Category Archives: Rad things

My first home-made Ethiopian meal

After living in Nottingham for a few months, I started missing Ethiopian food.  Tiana and I lived within walking distance to a fantastic Ethiopian restaurant called the Red Sea in City Heights.  I did some looking around Nottingham and, as far as I can tell, there are no Ethiopian restaurants here (although, I’ve heard there are some in London).  So, I decided to see if I could make it myself!

Ethiopian meals are centred around various stews served over injera bread.  The hardest part of this process was definitely the injera (see pictures below), as it involves a long process of waiting for a flour mixture to ferment.  Now, it’s possible to buy sourdough starters, but I didn’t really see any of these in the stores I went into, so I decided to just do it myself.  In comparison, the stews themselves took a lot of preparation, but as far as actual skill and patience required, they were, what my adviser would call “wee buns.”

I did a lot of internet research and ended up following the following process for making the injera bread:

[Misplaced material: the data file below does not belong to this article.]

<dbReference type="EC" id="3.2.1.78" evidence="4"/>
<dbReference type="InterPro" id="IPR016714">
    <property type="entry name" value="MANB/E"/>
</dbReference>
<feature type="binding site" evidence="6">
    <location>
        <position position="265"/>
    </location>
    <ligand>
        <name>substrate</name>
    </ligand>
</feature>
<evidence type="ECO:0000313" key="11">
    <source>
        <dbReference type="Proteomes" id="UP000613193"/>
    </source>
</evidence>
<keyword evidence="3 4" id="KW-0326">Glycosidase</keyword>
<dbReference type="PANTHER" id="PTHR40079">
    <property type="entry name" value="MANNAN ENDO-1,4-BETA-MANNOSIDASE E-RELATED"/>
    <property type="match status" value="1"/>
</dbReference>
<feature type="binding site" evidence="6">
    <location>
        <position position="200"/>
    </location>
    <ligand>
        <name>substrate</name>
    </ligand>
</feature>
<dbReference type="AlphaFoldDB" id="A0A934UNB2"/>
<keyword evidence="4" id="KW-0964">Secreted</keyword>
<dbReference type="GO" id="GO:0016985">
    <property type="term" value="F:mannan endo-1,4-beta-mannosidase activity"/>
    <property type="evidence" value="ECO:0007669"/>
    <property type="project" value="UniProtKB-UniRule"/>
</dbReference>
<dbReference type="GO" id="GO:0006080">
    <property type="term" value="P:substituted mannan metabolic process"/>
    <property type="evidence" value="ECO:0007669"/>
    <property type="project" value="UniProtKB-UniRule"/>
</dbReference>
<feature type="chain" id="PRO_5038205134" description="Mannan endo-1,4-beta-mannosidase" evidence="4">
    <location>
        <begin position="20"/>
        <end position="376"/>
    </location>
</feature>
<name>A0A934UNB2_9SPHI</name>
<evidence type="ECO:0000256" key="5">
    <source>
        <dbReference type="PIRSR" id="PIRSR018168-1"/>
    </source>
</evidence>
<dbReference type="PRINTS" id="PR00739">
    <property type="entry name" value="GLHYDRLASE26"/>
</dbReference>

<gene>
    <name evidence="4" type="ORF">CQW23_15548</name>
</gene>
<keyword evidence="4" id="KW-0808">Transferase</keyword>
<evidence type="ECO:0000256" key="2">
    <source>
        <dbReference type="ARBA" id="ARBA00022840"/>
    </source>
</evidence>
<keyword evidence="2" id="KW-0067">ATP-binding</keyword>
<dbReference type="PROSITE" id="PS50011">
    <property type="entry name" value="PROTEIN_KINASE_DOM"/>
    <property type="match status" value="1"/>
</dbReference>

1. Bought teff flour online from Tobia Teff.  Again, I scoured every likely place in Nottingham for teff flour and could not find any.  I think most of the African markets here may be Kenyan?
  2. Followed Breadtopia’s video tutorial on how to make a sourdough starter from scratch using the ‘pineapple juice method’.  This was the longest part of the process.  It would have probably taken half the time if it wasn’t so cold in Nottingham at the moment.  One commenter from Australia said that, due to living near bread factories creating a lot of yeast in the air and the very warm climate, his starter became active within a day!  I started this in late December 2008 and it wasn’t until late January when I finally got a very active culture of teff flour starter.  I began by following the example using regular flour first, and then about five days later I began converting it to a teff flour starter. [By the way, from here on out, I am going to make another starter (and switch to that one only) using gluten-free flours.  I was cheap and used gluten-laden self-rising flour for the self-rising flour step documented in the next step.  One of our guests on the night we served it was alergic to gluten.]